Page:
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Quantification of human embryonic ζ-globin chains in Southeast Asian deletion (--SEA) carriers
  1. Yuhua Ye1,2,3,
  2. Guoying Sun4,
  3. Zhe Ren4,
  4. Yidan Liang1,2,3,
  5. Hualei Luo1,2,3,
  6. Peng Lin1,2,3,
  7. Xingmin Wang1,2,3,
  8. Zejun Dong1,2,3,
  9. Li Huang1,2,3,
  10. Lang Qin1,2,3,
  11. Wenfang Yu5,
  12. Ge Wang6,
  13. Yuqiu Zhou6,
  14. Jia Tang7,
  15. Jiwu Lou8,
  16. Yanhui Liu8,
  17. Xianqi Zeng9,
  18. Yajun Chen9,
  19. Yihong Li10,
  20. Qianqian Zhang1,2,3,
  21. Jin Huang1,2,3,
  22. Ping Zhu11,
  23. Liang Lin4,
  24. Xinhua Zhang12,
  25. Xiangmin Xu1,2,3
  1. 1Department of Medical Genetics, School of Basic Medical Sciences, Southern Medical University, Guangzhou, People's Republic of China
  2. 2Innovation Center for Diagnostics and Treatment of Thalassemia, Nanfang Hospital, Southern Medical University, Guangzhou, People's Republic of China
  3. 3Guangdong Genetics Testing Engineering Research Center, Guangzhou, People's Republic of China
  4. 4BGI Genomics, BGI-Shenzhen, Shenzhen, Guangdong, People's Republic of China
  5. 5Department of Blood Transfusion, Shanghai General Hospital, Shanghai, People's Republic of China
  6. 6Department of Clinical Laboratory, Zhuhai Municipal Maternal and Child Healthcare Hospital, Zhuhai, Guangdong, People's Republic of China
  7. 7NHC Key Laboratory of Male Reproduction and Genetics, Guangdong Provincial Reproductive Science Institute, Guangzhou, People's Republic of China
  8. 8Dongguan Institute of Reproduction and Genetics, Dongguan Maternal and Children Health Hospital, Dongguan, People's Republic of China
  9. 9Women and Children's Health Hospital of Shaoguan, Shaoguan, Guangdong, People's Republic of China
  10. 10Department of Gynecology and Obstetrics, Southern Medical University, Guangzhou, People's Republic of China
  11. 11Department of Immunology, Southern Medical University, Guangzhou, People's Republic of China
  12. 12Department of Hematology, 923rd Hospital of the People's Liberation Army, Nanning, Guangxi, People's Republic of China
  1. Correspondence to Dr Xiangmin Xu, Department of Medical Genetics, Southern Medical University, Guangzhou, China; xixm{at}smu.edu.cn

Abstract

Aims Reactivation of embryonic ζ-globin is a promising strategy for genetic treatment of α-thalassaemia. However, quantification of ζ-globin as a quantitative trait in α-thalassaemia carriers and patients remains incompletely understood. In this study, we aimed to set up a reliable approach for the quantification of ζ-globin in α-thalassaemia carriers, followed by a population study to investigate its expression patterns.

Methods ζ-globin was purified as monomers from cord blood haemolysate of a Hb Bart’s fetus, followed by absolute protein quantification, which was then tested by in-house ELISA system and introduced as protein standard. It was then used for large-scale quantification in peripheral blood samples from 6179 individuals. Finally, liquid chromatography-tandem mass spectrometry (LC-MS/MS) introduced as an independent validating approach by measuring ζ-globin expression in a second cohort of 141-SEA/αα carriers.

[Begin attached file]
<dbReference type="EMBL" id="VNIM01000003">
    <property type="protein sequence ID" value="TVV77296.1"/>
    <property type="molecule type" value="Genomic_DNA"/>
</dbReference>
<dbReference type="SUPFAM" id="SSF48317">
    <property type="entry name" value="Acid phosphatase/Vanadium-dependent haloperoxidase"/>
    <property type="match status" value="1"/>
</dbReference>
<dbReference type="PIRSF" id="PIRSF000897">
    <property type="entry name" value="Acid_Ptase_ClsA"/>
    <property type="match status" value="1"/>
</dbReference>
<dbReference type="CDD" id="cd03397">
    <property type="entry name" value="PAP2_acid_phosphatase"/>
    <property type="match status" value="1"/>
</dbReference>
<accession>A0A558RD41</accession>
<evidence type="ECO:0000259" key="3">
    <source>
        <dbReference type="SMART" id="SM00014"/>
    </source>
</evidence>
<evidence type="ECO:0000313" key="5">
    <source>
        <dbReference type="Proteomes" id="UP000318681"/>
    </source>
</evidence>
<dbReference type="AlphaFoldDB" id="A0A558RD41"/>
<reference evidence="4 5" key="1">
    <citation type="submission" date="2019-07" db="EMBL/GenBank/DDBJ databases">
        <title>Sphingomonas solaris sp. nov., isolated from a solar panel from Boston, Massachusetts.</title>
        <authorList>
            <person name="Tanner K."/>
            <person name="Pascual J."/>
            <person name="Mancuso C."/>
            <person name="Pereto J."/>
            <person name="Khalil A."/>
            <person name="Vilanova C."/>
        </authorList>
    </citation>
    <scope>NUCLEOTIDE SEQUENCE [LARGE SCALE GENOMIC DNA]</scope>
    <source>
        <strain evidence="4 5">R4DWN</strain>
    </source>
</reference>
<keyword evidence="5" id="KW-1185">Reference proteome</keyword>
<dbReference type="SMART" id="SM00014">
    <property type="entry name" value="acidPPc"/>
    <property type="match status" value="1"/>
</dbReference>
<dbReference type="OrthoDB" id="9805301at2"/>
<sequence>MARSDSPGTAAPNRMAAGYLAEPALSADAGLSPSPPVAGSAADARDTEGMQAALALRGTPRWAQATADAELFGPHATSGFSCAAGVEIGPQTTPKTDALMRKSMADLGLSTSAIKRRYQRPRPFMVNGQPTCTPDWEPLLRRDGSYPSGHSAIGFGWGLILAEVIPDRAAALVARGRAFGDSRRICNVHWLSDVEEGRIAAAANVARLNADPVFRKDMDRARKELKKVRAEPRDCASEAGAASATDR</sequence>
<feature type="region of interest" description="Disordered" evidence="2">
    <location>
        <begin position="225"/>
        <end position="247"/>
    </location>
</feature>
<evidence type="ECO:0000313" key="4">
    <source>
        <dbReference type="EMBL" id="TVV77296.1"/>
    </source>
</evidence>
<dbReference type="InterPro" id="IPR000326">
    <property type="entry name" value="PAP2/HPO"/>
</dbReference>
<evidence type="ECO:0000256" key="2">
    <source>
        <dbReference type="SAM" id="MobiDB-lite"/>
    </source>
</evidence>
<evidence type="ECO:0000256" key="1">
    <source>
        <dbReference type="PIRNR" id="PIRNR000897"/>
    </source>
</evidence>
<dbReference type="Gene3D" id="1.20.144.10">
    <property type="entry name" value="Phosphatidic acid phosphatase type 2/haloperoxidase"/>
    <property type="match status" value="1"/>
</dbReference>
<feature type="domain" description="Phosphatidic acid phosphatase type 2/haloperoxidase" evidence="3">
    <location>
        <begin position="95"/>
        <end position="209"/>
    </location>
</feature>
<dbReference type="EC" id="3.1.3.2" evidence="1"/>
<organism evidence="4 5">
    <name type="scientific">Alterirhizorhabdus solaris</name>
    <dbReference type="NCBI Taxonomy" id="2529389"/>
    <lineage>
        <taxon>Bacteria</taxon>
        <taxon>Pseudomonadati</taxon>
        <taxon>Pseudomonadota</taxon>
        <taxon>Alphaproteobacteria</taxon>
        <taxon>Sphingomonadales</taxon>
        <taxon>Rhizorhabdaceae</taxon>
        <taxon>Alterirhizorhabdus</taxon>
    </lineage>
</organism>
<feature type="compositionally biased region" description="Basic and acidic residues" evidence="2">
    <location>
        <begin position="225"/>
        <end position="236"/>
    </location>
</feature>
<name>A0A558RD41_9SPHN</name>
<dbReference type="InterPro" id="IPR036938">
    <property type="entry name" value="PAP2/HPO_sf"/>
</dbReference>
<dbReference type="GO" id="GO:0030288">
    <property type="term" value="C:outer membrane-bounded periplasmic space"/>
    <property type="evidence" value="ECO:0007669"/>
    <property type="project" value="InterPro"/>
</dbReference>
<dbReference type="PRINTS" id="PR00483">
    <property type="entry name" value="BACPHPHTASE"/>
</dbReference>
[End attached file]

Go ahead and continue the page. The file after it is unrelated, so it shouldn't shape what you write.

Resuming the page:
Results The ELISA system was proved sensitive in distinguishing individuals with varied extent of ζ-globin. Large scale quantitative study of this --SEA/αα carrier cohort indicated the high diversity of ζ-globin expression ranging from 0.00155 g/L to 1.48778 g/L. Significant positive correlation between ELISA and LC-MS/MS (R=0.400, p<0.001) was observed and it is more sensitive in distinguishing the samples with extreme expression of ζ-globin (R=0.650, p<0.001).

Conclusion Our study has reported reliable approaches for the quantification of ζ-globin and presented the expression patterns of ζ-globin among the --SEA/αα carrier population, which might lay a foundation on subsequent genotype–phenotype studies on mechanisms of delayed haemoglobin switch in α-thalassaemia.

  • thalassemia
  • hemoglobinopathies
  • embryonic and fetal development

Data availability statement

Data are available on reasonable request.

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Data availability statement

Data are available on reasonable request.

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Footnotes

  • Handling editor Tahir S Pillay.

  • YY and GS contributed equally.

  • Contributors YY, LL and XX designed the study. YY, GS, ZR and YaL performed experiments and analyzed the data. HL, PL, XW, ZD, QZ, PZ and JH performed experiments. XZ, YC, JT, JL, YaL, XZ and YiL collected and analysed clinical data. YY, GS, ZR, LL and XX wrote the manuscript. XX is responsible for the overall content as guarantor. All authors read and approved the final manuscript.

  • Funding This study was supported by National Natural Science Foundation of China (Grant No. 31871265) and Shanghai Municipal Science and Technology Major Project (Grant No. 2017SHZDZX01).

  • Competing interests None declared.

  • Provenance and peer review Not commissioned; externally peer reviewed.

  • Supplemental material This content has been supplied by the author(s). It has not been vetted by BMJ Publishing Group Limited (BMJ) and may not have been peer-reviewed. Any opinions or recommendations discussed are solely those of the author(s) and are not endorsed by BMJ. BMJ disclaims all liability and responsibility arising from any reliance placed on the content. Where the content includes any translated material, BMJ does not warrant the accuracy and reliability of the translations (including but not limited to local regulations, clinical guidelines, terminology, drug names and drug dosages), and is not responsible for any error and/or omissions arising from translation and adaptation or otherwise.